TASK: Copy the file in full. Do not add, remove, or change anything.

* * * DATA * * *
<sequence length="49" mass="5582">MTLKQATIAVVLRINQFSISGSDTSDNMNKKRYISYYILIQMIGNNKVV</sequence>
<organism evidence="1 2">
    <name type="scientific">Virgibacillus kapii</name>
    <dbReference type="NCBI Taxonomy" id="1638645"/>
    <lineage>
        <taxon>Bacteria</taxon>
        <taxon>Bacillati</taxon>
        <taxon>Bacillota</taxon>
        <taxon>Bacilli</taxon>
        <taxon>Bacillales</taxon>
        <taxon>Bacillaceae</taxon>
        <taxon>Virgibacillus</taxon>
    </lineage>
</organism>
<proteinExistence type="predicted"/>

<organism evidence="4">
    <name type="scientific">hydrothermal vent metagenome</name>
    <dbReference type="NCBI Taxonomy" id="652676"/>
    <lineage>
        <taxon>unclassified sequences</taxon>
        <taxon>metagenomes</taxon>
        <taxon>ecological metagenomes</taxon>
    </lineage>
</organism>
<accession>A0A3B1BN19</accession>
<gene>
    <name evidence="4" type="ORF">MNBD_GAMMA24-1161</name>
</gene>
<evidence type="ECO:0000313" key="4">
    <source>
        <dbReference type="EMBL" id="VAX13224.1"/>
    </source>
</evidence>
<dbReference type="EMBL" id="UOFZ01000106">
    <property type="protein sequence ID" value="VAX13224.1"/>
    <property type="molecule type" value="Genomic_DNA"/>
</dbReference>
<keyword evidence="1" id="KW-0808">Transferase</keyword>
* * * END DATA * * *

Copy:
<sequence length="49" mass="5582">MTLKQATIAVVLRINQFSISGSDTSDNMNKKRYISYYILIQMIGNNKVV</sequence>
<organism evidence="1 2">
    <name type="scientific">Virgibacillus kapii</name>
    <dbReference type="NCBI Taxonomy" id="1638645"/>
    <lineage>
        <taxon>Bacteria</taxon>
        <taxon>Bacillati</taxon>
        <taxon>Bacillota</taxon>
        <taxon>Bacilli</taxon>
        <taxon>Bacillales</taxon>
        <taxon>Bacillaceae</taxon>
        <taxon>Virgibacillus</taxon>
    </lineage>
</organism>
<proteinExistence type="predicted"/>

<organism evidence="4">
    <name type="scientific">hydrothermal vent metagenome</name>
    <dbReference type="NCBI Taxonomy" id="652676"/>
    <lineage>
        <taxon>unclassified sequences</taxon>
        <taxon>metagenomes</taxon>
        <taxon>ecological metagenomes</taxon>
    </lineage>
</organism>
<accession>A0A3B1BN19</accession>
<gene>
    <name evidence="4" type="ORF">MNBD_GAMMA24-1161</name>
</gene>
<evidence type="ECO:0000313" key="4">
    <source>
        <dbReference type="EMBL" id="VAX13224.1"/>
    </source>
</evidence>
<dbReference type="EMBL" id="UOFZ01000106">
    <property type="protein sequence ID" value="VAX13224.1"/>
    <property type="molecule type" value="Genomic_DNA"/>
</dbReference>
<keyword evidence="1" id="KW-0808">Transferase</keyword>